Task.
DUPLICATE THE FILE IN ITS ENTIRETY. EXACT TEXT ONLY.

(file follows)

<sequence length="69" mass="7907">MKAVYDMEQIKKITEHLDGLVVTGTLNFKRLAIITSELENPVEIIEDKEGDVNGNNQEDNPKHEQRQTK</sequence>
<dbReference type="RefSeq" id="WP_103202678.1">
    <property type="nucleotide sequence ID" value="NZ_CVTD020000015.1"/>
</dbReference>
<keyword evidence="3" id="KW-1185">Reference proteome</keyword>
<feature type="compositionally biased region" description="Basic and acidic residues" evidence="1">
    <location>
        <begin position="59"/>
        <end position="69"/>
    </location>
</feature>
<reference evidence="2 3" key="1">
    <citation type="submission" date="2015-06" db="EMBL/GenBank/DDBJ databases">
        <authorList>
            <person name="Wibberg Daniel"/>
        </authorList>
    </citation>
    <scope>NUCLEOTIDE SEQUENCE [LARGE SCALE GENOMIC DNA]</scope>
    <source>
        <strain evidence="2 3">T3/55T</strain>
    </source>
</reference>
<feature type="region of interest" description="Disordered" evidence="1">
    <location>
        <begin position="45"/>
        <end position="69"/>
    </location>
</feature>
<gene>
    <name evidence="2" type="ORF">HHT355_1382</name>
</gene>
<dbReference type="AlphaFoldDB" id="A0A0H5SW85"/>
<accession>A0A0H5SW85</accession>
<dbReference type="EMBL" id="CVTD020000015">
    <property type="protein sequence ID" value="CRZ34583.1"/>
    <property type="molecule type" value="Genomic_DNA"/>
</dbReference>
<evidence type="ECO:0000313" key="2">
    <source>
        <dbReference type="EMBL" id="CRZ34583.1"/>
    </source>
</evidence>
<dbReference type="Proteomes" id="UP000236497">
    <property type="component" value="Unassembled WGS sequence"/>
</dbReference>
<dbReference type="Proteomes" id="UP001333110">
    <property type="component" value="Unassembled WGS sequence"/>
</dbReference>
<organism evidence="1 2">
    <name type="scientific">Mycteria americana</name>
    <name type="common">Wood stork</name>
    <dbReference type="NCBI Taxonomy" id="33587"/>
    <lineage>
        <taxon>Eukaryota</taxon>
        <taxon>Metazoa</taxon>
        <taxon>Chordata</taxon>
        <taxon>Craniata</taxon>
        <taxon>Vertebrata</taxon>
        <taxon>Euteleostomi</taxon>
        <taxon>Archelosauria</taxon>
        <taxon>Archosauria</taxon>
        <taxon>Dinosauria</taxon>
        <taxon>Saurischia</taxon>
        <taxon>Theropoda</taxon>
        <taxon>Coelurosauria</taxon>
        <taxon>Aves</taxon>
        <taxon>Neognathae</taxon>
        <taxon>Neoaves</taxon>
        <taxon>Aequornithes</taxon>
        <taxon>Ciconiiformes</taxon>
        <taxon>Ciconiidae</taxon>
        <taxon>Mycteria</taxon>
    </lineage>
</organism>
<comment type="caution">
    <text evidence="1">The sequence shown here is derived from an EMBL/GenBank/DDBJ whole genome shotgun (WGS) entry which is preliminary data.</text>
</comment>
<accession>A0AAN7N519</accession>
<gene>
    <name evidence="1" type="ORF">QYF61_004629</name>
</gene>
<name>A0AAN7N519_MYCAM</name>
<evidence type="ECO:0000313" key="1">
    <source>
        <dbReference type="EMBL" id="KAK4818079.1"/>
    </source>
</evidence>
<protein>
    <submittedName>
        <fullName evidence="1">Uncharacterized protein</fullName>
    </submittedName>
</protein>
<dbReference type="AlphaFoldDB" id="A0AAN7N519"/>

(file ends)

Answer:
<sequence length="69" mass="7907">MKAVYDMEQIKKITEHLDGLVVTGTLNFKRLAIITSELENPVEIIEDKEGDVNGNNQEDNPKHEQRQTK</sequence>
<dbReference type="RefSeq" id="WP_103202678.1">
    <property type="nucleotide sequence ID" value="NZ_CVTD020000015.1"/>
</dbReference>
<keyword evidence="3" id="KW-1185">Reference proteome</keyword>
<feature type="compositionally biased region" description="Basic and acidic residues" evidence="1">
    <location>
        <begin position="59"/>
        <end position="69"/>
    </location>
</feature>
<reference evidence="2 3" key="1">
    <citation type="submission" date="2015-06" db="EMBL/GenBank/DDBJ databases">
        <authorList>
            <person name="Wibberg Daniel"/>
        </authorList>
    </citation>
    <scope>NUCLEOTIDE SEQUENCE [LARGE SCALE GENOMIC DNA]</scope>
    <source>
        <strain evidence="2 3">T3/55T</strain>
    </source>
</reference>
<feature type="region of interest" description="Disordered" evidence="1">
    <location>
        <begin position="45"/>
        <end position="69"/>
    </location>
</feature>
<gene>
    <name evidence="2" type="ORF">HHT355_1382</name>
</gene>
<dbReference type="AlphaFoldDB" id="A0A0H5SW85"/>
<accession>A0A0H5SW85</accession>
<dbReference type="EMBL" id="CVTD020000015">
    <property type="protein sequence ID" value="CRZ34583.1"/>
    <property type="molecule type" value="Genomic_DNA"/>
</dbReference>
<evidence type="ECO:0000313" key="2">
    <source>
        <dbReference type="EMBL" id="CRZ34583.1"/>
    </source>
</evidence>
<dbReference type="Proteomes" id="UP000236497">
    <property type="component" value="Unassembled WGS sequence"/>
</dbReference>
<dbReference type="Proteomes" id="UP001333110">
    <property type="component" value="Unassembled WGS sequence"/>
</dbReference>
<organism evidence="1 2">
    <name type="scientific">Mycteria americana</name>
    <name type="common">Wood stork</name>
    <dbReference type="NCBI Taxonomy" id="33587"/>
    <lineage>
        <taxon>Eukaryota</taxon>
        <taxon>Metazoa</taxon>
        <taxon>Chordata</taxon>
        <taxon>Craniata</taxon>
        <taxon>Vertebrata</taxon>
        <taxon>Euteleostomi</taxon>
        <taxon>Archelosauria</taxon>
        <taxon>Archosauria</taxon>
        <taxon>Dinosauria</taxon>
        <taxon>Saurischia</taxon>
        <taxon>Theropoda</taxon>
        <taxon>Coelurosauria</taxon>
        <taxon>Aves</taxon>
        <taxon>Neognathae</taxon>
        <taxon>Neoaves</taxon>
        <taxon>Aequornithes</taxon>
        <taxon>Ciconiiformes</taxon>
        <taxon>Ciconiidae</taxon>
        <taxon>Mycteria</taxon>
    </lineage>
</organism>
<comment type="caution">
    <text evidence="1">The sequence shown here is derived from an EMBL/GenBank/DDBJ whole genome shotgun (WGS) entry which is preliminary data.</text>
</comment>
<accession>A0AAN7N519</accession>
<gene>
    <name evidence="1" type="ORF">QYF61_004629</name>
</gene>
<name>A0AAN7N519_MYCAM</name>
<evidence type="ECO:0000313" key="1">
    <source>
        <dbReference type="EMBL" id="KAK4818079.1"/>
    </source>
</evidence>
<protein>
    <submittedName>
        <fullName evidence="1">Uncharacterized protein</fullName>
    </submittedName>
</protein>
<dbReference type="AlphaFoldDB" id="A0AAN7N519"/>